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  • My partners Nathaniel, Sam and I made a device that monitors a person’s stress levels. We used a skin conductivity sensor, which can pick up subtle changes in your skin conductivity by how much you’re sweating and can tell how stressed a person is. The skin conductivity sensor is the same sensor that is used in a lie detector. We wanted to make the conductivity sensor disguised as a bracelet, but unfortunately we didn’t time it out with the 3D printer, and didn’t actually make it into a bracelet. We also made an app that goes along with the sensor that can track the stress levels and intervene to help calm you down when it senses you are getting stressed. 

  • We started off the studio by learning all about the brain, and therapies for the brain. I had never had any brain science before whatsoever. It was a LOT to take in all at once. We then broke off into groups to do brain research. I paired up with Nathaniel and Sam.

    We had a list of neurological disorders to get us jump started on what we wanted to do for our project. We ended up straying from the list, and got interested in Phantom Limb Disorder.

    Phantom Limb Disorder occurs in 60-80% of amputees. It is when amputees experience feelings in the limb they no longer have. They are convinced that their old limb is in an uncomfortable position, or they think that there old limb has an itch, warmth or tingling. This occurs because the nerve endings where the limb was amputated send messages to the brain, tricking the brain into thinking that there is still a limb there.

    The current solution for Phantom Limb Disorder is Mirror Therapy. Say you are missing a leg, but feel you have an extremely annoying itch on that leg. You would put a mirror in between your legs, facing your non-amputated leg. Looking into the mirror, it would look like your leg is still there. By simply making it look like someone is scratching your leg in the mirror, you can sooth your itch by tricking your brain.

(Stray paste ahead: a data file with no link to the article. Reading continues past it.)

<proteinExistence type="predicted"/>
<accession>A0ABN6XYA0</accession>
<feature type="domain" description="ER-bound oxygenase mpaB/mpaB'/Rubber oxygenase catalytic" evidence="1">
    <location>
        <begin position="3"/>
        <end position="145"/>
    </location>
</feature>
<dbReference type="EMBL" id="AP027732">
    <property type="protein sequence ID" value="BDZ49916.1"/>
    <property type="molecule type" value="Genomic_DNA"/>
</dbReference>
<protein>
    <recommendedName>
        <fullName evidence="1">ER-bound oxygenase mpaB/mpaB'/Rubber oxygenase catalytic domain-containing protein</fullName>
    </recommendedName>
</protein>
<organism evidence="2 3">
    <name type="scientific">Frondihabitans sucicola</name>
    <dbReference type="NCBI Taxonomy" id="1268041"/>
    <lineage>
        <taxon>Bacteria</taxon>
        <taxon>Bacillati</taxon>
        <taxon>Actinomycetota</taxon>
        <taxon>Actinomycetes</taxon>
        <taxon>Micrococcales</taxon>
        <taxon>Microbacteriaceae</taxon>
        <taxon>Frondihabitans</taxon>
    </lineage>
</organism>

Our first idea was to make a digital prosthetic for the amputee. The amputee will stand in front of a camera, or Kinect, and the screen will reflect back on them a limb where they lack one. The limb will be a reflection of their opposite limb, but will be mirrored and controlled separately. The concept is to reassure the person that their limb isn’t in a weird position or on fire or something. The person will be able to see an image of their old limb back, but slowly that limb will fade out to the prosthetic they have now. As the Prosthetic appears we may have the background change to something really awesome, to show some positive aspects of having a prosthetic limb.

    Our second idea was to make an app that is like mirror therapy on the go. The user will point it down at their amputated leg, and it will show their leg back in one piece as they walk. There will be different skins that the leg can be such as, skeleton, muscles, and their typical skin tone or clothing

    The app will start off by verbally giving you a pace to walk at (“left, right, left, right”) and then you will start to walk with the app. Once you start walking the verbal cues will be replaced by normal footstep sounds. The camera of the device should be pointed down as you walk, showing your legs. The app shows you a full leg as you walk that is layered over your prosthetic leg. It reassures you and your brain that your leg is walking, and not in a weird position or on fire or something. During each session with the app, the leg will fade out, until at the end of the session, it is just you walking at the pace it gives you. The app is supposed to slowly lean you away from Phantom Limb Syndrome and teach your brain to accept the loss of the limb.